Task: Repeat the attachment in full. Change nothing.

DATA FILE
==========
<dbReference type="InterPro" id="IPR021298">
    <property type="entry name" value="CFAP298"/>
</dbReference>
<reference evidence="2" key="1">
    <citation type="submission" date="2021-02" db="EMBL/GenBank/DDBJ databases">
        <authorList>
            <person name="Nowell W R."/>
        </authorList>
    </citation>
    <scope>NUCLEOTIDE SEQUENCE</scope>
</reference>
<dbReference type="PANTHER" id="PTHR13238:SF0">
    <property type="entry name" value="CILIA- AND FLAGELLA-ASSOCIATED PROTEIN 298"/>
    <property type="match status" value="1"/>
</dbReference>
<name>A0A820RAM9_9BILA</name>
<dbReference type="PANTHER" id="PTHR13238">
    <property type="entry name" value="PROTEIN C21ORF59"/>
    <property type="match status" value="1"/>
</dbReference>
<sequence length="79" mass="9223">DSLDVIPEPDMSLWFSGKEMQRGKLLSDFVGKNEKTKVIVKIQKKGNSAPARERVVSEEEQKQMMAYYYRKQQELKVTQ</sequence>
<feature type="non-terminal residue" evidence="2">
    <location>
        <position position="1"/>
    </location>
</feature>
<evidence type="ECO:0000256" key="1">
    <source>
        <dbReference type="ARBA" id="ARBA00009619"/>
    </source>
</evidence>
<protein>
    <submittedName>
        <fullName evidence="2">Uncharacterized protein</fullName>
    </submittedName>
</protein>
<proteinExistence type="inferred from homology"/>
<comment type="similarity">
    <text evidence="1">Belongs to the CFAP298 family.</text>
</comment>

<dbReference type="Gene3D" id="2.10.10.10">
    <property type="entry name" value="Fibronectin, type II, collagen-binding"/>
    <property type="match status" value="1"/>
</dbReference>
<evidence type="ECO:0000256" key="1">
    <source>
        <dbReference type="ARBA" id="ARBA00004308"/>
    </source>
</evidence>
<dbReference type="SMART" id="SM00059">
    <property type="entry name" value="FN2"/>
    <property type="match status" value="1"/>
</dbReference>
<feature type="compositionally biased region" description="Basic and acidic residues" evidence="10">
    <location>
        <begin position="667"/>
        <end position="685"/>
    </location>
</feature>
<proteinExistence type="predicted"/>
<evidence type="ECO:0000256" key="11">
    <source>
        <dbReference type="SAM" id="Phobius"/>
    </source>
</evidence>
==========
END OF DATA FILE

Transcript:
<dbReference type="InterPro" id="IPR021298">
    <property type="entry name" value="CFAP298"/>
</dbReference>
<reference evidence="2" key="1">
    <citation type="submission" date="2021-02" db="EMBL/GenBank/DDBJ databases">
        <authorList>
            <person name="Nowell W R."/>
        </authorList>
    </citation>
    <scope>NUCLEOTIDE SEQUENCE</scope>
</reference>
<dbReference type="PANTHER" id="PTHR13238:SF0">
    <property type="entry name" value="CILIA- AND FLAGELLA-ASSOCIATED PROTEIN 298"/>
    <property type="match status" value="1"/>
</dbReference>
<name>A0A820RAM9_9BILA</name>
<dbReference type="PANTHER" id="PTHR13238">
    <property type="entry name" value="PROTEIN C21ORF59"/>
    <property type="match status" value="1"/>
</dbReference>
<sequence length="79" mass="9223">DSLDVIPEPDMSLWFSGKEMQRGKLLSDFVGKNEKTKVIVKIQKKGNSAPARERVVSEEEQKQMMAYYYRKQQELKVTQ</sequence>
<feature type="non-terminal residue" evidence="2">
    <location>
        <position position="1"/>
    </location>
</feature>
<evidence type="ECO:0000256" key="1">
    <source>
        <dbReference type="ARBA" id="ARBA00009619"/>
    </source>
</evidence>
<protein>
    <submittedName>
        <fullName evidence="2">Uncharacterized protein</fullName>
    </submittedName>
</protein>
<proteinExistence type="inferred from homology"/>
<comment type="similarity">
    <text evidence="1">Belongs to the CFAP298 family.</text>
</comment>

<dbReference type="Gene3D" id="2.10.10.10">
    <property type="entry name" value="Fibronectin, type II, collagen-binding"/>
    <property type="match status" value="1"/>
</dbReference>
<evidence type="ECO:0000256" key="1">
    <source>
        <dbReference type="ARBA" id="ARBA00004308"/>
    </source>
</evidence>
<dbReference type="SMART" id="SM00059">
    <property type="entry name" value="FN2"/>
    <property type="match status" value="1"/>
</dbReference>
<feature type="compositionally biased region" description="Basic and acidic residues" evidence="10">
    <location>
        <begin position="667"/>
        <end position="685"/>
    </location>
</feature>
<proteinExistence type="predicted"/>
<evidence type="ECO:0000256" key="11">
    <source>
        <dbReference type="SAM" id="Phobius"/>
    </source>
</evidence>